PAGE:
Questions tagged [history-of-chemistry]

Questions regarding the development and exploration of chemical ideas, innovations, and discoveries.

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Comparison of oxygen and carbon-12 as standards for mass

While studying about the standards of atomic and molecular mass, I have learnt that while initially hydrogen was used as a standard of mass (its mass taken as unity), according to my book, oxygen was ...
Smarika Singh's user avatar
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Was there anything particularly unusual about that quarry near Ytterby?

It's well known that the village of Ytterby in Sweden gave its name to four elements discovered in its quarry: yttrium (Y), erbium (Er), terbium (Tb) and ytterbium (Yb). Additionally, four other ...
BenM's user avatar
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Law of multiple proportion fitting in the notion of an atom

I have been reading about atoms. Currently, I am referring to the book "Atom : Journey across the subatomic cosmos" by Issac Asmov. I believed that if we start dividing something so we can ...
Shekhar Dangi's user avatar
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1 answer
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How was it known certain materials were elemental (Hydrogen 1766, Phosphorous 1669, ...) before Dalton showed that matter was made of atoms in 1803?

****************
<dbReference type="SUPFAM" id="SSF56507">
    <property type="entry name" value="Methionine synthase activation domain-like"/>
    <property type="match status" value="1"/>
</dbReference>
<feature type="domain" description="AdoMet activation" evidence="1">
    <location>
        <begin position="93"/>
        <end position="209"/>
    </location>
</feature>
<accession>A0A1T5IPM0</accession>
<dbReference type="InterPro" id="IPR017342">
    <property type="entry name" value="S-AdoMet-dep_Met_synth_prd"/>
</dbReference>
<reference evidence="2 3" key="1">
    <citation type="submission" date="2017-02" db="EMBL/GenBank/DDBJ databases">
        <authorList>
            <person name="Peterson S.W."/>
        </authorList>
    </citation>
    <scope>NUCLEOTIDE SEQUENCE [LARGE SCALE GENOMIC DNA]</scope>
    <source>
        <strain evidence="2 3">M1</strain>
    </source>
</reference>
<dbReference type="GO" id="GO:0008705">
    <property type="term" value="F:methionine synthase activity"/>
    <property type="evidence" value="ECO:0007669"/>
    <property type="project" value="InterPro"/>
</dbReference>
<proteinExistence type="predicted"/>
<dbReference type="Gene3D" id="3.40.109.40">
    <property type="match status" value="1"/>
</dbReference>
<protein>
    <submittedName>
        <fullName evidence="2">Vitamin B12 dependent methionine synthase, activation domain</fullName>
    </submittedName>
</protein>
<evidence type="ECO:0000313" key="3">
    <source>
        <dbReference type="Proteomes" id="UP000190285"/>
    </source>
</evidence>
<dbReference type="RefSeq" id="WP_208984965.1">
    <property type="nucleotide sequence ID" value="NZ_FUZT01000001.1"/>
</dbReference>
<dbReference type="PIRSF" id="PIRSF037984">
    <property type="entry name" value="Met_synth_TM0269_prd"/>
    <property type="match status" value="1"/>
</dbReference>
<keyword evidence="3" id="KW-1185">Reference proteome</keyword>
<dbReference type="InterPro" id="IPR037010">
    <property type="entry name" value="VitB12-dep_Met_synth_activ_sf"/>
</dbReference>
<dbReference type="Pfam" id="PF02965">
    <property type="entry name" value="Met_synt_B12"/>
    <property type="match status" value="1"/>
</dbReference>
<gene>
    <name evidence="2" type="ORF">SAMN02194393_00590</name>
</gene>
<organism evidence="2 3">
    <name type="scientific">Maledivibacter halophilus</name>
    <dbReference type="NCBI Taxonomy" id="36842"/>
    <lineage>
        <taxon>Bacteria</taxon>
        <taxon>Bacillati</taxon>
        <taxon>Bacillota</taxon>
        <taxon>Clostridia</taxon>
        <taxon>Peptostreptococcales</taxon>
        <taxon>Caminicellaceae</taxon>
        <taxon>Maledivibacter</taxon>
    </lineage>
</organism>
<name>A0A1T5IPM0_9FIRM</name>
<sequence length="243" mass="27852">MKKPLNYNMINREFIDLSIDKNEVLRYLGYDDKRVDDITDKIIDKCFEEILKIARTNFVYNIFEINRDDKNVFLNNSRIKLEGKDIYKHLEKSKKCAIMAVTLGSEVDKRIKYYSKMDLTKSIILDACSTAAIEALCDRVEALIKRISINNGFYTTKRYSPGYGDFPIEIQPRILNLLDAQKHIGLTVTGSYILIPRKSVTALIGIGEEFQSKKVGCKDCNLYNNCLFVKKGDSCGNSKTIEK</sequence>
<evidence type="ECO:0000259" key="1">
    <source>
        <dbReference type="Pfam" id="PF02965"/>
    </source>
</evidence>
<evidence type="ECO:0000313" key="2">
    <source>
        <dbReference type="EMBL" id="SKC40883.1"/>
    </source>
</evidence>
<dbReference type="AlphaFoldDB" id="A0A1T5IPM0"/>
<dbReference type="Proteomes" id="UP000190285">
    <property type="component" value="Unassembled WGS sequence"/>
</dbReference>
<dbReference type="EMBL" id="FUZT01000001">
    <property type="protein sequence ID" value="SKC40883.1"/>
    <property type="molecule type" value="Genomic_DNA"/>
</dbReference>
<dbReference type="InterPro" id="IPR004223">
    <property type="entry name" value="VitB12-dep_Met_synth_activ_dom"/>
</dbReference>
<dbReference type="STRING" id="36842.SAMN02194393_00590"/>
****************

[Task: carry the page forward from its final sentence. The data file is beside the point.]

Dalton showed in 1803 that matter was made of atoms rather than continuously distributed. But phosphorous, hydrogen, and other elements were identified before this discovery. How could they have known ...
imrobert's user avatar
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Whatever happened to the use of perfluoroalkanes as breathable liquids or blood substitutes?

Some liquid perfluoroalkanes have very high solubilities and carrying capacities for gases like oxygen and carbon dioxide. In the 1980s and 1990s there were experiments showing that animals could &...
matt_black's user avatar
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4 votes
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735 views

Are there common/trivial/archaic names for any of the periods of the periodic table?